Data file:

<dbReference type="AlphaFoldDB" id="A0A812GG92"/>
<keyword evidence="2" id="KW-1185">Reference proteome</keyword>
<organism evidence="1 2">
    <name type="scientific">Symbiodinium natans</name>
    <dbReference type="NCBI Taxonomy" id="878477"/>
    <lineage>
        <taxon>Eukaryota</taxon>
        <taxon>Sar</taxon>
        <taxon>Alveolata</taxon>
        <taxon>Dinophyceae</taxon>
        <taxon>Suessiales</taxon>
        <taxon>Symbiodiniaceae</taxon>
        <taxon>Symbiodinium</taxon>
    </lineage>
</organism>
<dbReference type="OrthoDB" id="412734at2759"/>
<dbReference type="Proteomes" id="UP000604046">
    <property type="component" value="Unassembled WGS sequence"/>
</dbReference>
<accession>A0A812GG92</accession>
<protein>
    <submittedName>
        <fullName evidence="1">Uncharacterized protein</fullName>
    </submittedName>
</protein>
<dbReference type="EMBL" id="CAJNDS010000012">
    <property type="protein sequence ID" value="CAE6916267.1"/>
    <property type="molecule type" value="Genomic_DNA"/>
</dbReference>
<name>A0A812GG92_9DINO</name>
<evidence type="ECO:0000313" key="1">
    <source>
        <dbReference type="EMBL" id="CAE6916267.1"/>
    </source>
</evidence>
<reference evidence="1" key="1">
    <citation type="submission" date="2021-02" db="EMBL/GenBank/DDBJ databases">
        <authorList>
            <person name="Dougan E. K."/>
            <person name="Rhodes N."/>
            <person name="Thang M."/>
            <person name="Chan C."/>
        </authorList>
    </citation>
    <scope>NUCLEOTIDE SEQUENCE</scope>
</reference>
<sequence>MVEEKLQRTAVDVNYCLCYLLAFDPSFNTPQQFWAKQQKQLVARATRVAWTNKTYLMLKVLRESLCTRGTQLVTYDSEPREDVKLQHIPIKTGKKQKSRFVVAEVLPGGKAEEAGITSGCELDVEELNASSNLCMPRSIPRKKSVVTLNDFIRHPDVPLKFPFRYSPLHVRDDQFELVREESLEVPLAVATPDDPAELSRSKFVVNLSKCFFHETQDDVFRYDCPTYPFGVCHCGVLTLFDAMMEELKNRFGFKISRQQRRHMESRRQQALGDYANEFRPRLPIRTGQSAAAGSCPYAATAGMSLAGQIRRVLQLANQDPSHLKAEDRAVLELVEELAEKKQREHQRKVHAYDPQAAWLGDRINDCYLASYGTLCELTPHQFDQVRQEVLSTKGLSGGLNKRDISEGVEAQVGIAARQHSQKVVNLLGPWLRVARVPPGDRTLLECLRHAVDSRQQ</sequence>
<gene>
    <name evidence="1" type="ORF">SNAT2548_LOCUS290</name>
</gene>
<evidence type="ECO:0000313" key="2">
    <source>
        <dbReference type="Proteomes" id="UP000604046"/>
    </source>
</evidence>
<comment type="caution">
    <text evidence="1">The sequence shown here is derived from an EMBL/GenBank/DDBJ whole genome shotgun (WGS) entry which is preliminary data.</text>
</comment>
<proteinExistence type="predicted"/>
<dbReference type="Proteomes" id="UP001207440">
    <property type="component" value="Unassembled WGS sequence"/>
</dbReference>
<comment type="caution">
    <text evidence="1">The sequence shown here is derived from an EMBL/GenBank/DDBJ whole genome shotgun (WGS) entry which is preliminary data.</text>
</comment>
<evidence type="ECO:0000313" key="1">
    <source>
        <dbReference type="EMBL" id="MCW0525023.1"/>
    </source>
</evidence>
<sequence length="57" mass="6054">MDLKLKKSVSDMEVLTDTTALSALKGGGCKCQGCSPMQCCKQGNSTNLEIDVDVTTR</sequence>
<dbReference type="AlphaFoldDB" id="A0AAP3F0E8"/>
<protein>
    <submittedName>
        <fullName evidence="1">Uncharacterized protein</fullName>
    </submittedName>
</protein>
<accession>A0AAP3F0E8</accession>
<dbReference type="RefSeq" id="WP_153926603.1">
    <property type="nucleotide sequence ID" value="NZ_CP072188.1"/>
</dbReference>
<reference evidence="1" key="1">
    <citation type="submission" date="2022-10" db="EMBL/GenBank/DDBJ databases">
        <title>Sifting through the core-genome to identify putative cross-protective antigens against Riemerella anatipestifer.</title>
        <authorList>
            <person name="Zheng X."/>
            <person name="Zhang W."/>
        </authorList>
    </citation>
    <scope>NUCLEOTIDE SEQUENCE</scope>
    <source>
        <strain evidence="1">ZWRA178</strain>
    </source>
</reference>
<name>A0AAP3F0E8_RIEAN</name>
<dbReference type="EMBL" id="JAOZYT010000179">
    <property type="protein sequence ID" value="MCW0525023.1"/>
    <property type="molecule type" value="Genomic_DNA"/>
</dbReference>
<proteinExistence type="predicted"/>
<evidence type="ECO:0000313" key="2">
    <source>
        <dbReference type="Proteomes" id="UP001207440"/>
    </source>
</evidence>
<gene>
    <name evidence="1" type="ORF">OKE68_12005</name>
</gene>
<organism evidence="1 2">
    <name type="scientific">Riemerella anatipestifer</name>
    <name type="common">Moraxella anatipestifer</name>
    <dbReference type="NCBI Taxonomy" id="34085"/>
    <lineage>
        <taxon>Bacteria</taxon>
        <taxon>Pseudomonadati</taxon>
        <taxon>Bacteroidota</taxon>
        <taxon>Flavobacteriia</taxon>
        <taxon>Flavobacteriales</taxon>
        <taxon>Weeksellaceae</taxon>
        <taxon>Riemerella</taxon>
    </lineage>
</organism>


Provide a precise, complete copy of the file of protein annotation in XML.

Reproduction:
<dbReference type="AlphaFoldDB" id="A0A812GG92"/>
<keyword evidence="2" id="KW-1185">Reference proteome</keyword>
<organism evidence="1 2">
    <name type="scientific">Symbiodinium natans</name>
    <dbReference type="NCBI Taxonomy" id="878477"/>
    <lineage>
        <taxon>Eukaryota</taxon>
        <taxon>Sar</taxon>
        <taxon>Alveolata</taxon>
        <taxon>Dinophyceae</taxon>
        <taxon>Suessiales</taxon>
        <taxon>Symbiodiniaceae</taxon>
        <taxon>Symbiodinium</taxon>
    </lineage>
</organism>
<dbReference type="OrthoDB" id="412734at2759"/>
<dbReference type="Proteomes" id="UP000604046">
    <property type="component" value="Unassembled WGS sequence"/>
</dbReference>
<accession>A0A812GG92</accession>
<protein>
    <submittedName>
        <fullName evidence="1">Uncharacterized protein</fullName>
    </submittedName>
</protein>
<dbReference type="EMBL" id="CAJNDS010000012">
    <property type="protein sequence ID" value="CAE6916267.1"/>
    <property type="molecule type" value="Genomic_DNA"/>
</dbReference>
<name>A0A812GG92_9DINO</name>
<evidence type="ECO:0000313" key="1">
    <source>
        <dbReference type="EMBL" id="CAE6916267.1"/>
    </source>
</evidence>
<reference evidence="1" key="1">
    <citation type="submission" date="2021-02" db="EMBL/GenBank/DDBJ databases">
        <authorList>
            <person name="Dougan E. K."/>
            <person name="Rhodes N."/>
            <person name="Thang M."/>
            <person name="Chan C."/>
        </authorList>
    </citation>
    <scope>NUCLEOTIDE SEQUENCE</scope>
</reference>
<sequence>MVEEKLQRTAVDVNYCLCYLLAFDPSFNTPQQFWAKQQKQLVARATRVAWTNKTYLMLKVLRESLCTRGTQLVTYDSEPREDVKLQHIPIKTGKKQKSRFVVAEVLPGGKAEEAGITSGCELDVEELNASSNLCMPRSIPRKKSVVTLNDFIRHPDVPLKFPFRYSPLHVRDDQFELVREESLEVPLAVATPDDPAELSRSKFVVNLSKCFFHETQDDVFRYDCPTYPFGVCHCGVLTLFDAMMEELKNRFGFKISRQQRRHMESRRQQALGDYANEFRPRLPIRTGQSAAAGSCPYAATAGMSLAGQIRRVLQLANQDPSHLKAEDRAVLELVEELAEKKQREHQRKVHAYDPQAAWLGDRINDCYLASYGTLCELTPHQFDQVRQEVLSTKGLSGGLNKRDISEGVEAQVGIAARQHSQKVVNLLGPWLRVARVPPGDRTLLECLRHAVDSRQQ</sequence>
<gene>
    <name evidence="1" type="ORF">SNAT2548_LOCUS290</name>
</gene>
<evidence type="ECO:0000313" key="2">
    <source>
        <dbReference type="Proteomes" id="UP000604046"/>
    </source>
</evidence>
<comment type="caution">
    <text evidence="1">The sequence shown here is derived from an EMBL/GenBank/DDBJ whole genome shotgun (WGS) entry which is preliminary data.</text>
</comment>
<proteinExistence type="predicted"/>
<dbReference type="Proteomes" id="UP001207440">
    <property type="component" value="Unassembled WGS sequence"/>
</dbReference>
<comment type="caution">
    <text evidence="1">The sequence shown here is derived from an EMBL/GenBank/DDBJ whole genome shotgun (WGS) entry which is preliminary data.</text>
</comment>
<evidence type="ECO:0000313" key="1">
    <source>
        <dbReference type="EMBL" id="MCW0525023.1"/>
    </source>
</evidence>
<sequence length="57" mass="6054">MDLKLKKSVSDMEVLTDTTALSALKGGGCKCQGCSPMQCCKQGNSTNLEIDVDVTTR</sequence>
<dbReference type="AlphaFoldDB" id="A0AAP3F0E8"/>
<protein>
    <submittedName>
        <fullName evidence="1">Uncharacterized protein</fullName>
    </submittedName>
</protein>
<accession>A0AAP3F0E8</accession>
<dbReference type="RefSeq" id="WP_153926603.1">
    <property type="nucleotide sequence ID" value="NZ_CP072188.1"/>
</dbReference>
<reference evidence="1" key="1">
    <citation type="submission" date="2022-10" db="EMBL/GenBank/DDBJ databases">
        <title>Sifting through the core-genome to identify putative cross-protective antigens against Riemerella anatipestifer.</title>
        <authorList>
            <person name="Zheng X."/>
            <person name="Zhang W."/>
        </authorList>
    </citation>
    <scope>NUCLEOTIDE SEQUENCE</scope>
    <source>
        <strain evidence="1">ZWRA178</strain>
    </source>
</reference>
<name>A0AAP3F0E8_RIEAN</name>
<dbReference type="EMBL" id="JAOZYT010000179">
    <property type="protein sequence ID" value="MCW0525023.1"/>
    <property type="molecule type" value="Genomic_DNA"/>
</dbReference>
<proteinExistence type="predicted"/>
<evidence type="ECO:0000313" key="2">
    <source>
        <dbReference type="Proteomes" id="UP001207440"/>
    </source>
</evidence>
<gene>
    <name evidence="1" type="ORF">OKE68_12005</name>
</gene>
<organism evidence="1 2">
    <name type="scientific">Riemerella anatipestifer</name>
    <name type="common">Moraxella anatipestifer</name>
    <dbReference type="NCBI Taxonomy" id="34085"/>
    <lineage>
        <taxon>Bacteria</taxon>
        <taxon>Pseudomonadati</taxon>
        <taxon>Bacteroidota</taxon>
        <taxon>Flavobacteriia</taxon>
        <taxon>Flavobacteriales</taxon>
        <taxon>Weeksellaceae</taxon>
        <taxon>Riemerella</taxon>
    </lineage>
</organism>